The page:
It’s time to rethink how we measure our infrastructure investments. I, for one, would like to know that the investments I make in my City actually help it become more sustainable. When you don’t measure the results of your investment you have no idea if you made good choices or bad, and you will never learn from your mistakes. I also find it infuriating that the members of the City’s Committee for Infrastructure and Public Works approve these projects without any consideration of this kind. With a City that is currently sitting at a $360 Million dollar road infrastructure deficit, I would like them to look at the numbers a little more closely instead of approving projects they believe will get them reelected.

Steve Snyder is an urban design and municipal affairs enthusiast who writes on Winnipeg issues. Follow him on Twitter @steveosnyder.
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  #2027  
Old Posted Mar 5, 2014, 4:29 AM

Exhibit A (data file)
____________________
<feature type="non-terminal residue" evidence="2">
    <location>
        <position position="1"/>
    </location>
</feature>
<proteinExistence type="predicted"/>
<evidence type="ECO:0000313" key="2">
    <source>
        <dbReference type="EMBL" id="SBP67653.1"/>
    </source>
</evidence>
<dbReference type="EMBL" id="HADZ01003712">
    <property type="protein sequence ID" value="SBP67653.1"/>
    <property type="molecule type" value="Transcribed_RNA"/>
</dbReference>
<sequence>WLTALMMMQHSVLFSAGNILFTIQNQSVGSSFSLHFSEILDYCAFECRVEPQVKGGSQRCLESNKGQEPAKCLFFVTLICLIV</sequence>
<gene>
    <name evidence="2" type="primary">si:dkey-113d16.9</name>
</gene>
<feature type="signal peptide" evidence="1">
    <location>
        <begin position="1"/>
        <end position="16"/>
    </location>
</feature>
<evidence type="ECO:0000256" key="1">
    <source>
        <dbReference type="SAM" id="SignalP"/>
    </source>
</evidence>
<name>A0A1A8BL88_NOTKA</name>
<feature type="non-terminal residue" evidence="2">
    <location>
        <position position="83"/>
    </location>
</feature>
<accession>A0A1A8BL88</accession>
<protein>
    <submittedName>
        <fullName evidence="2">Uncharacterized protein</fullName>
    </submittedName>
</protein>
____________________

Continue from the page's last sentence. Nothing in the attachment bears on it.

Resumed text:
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Originally Posted by steveosnyder View Post
While I have no problem with the City widening Molson/Panet, I drive that route at least once a week,

How do you do that without a car?
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  #2028  
Old Posted Mar 5, 2014, 5:43 AM
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some unnecessary, rude comments from Riverman and h0twired in this thread. you're not entertaining and if you're not going to post anything worthwhile here maybe go somewhere else to try out your acts.
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  #2029  
Old Posted Mar 5, 2014, 5:49 AM
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Quote:
Originally Posted by steveosnyder View Post
Feel free to ignore this post, but I respect all of your opinions, so I wouldn't mind some feedback.

Let’s say you are elected the director of a co-op that owns and operates a machine shop. In this machine shop you have the control, but operate under the recommendations of the General Manager. You have all sorts of machines; pretty much any machine people could want or need for any project.

In your co-op, people pay for their memberships yearly and the rate they pay is a portion of the value of the products they build with their machines. For brevity sake, we will call their membership dues a “tax”, the portion of the value of their products we will call the “mill rate”, and we will call the overall spending/operation of the shop and its members the “local economy”.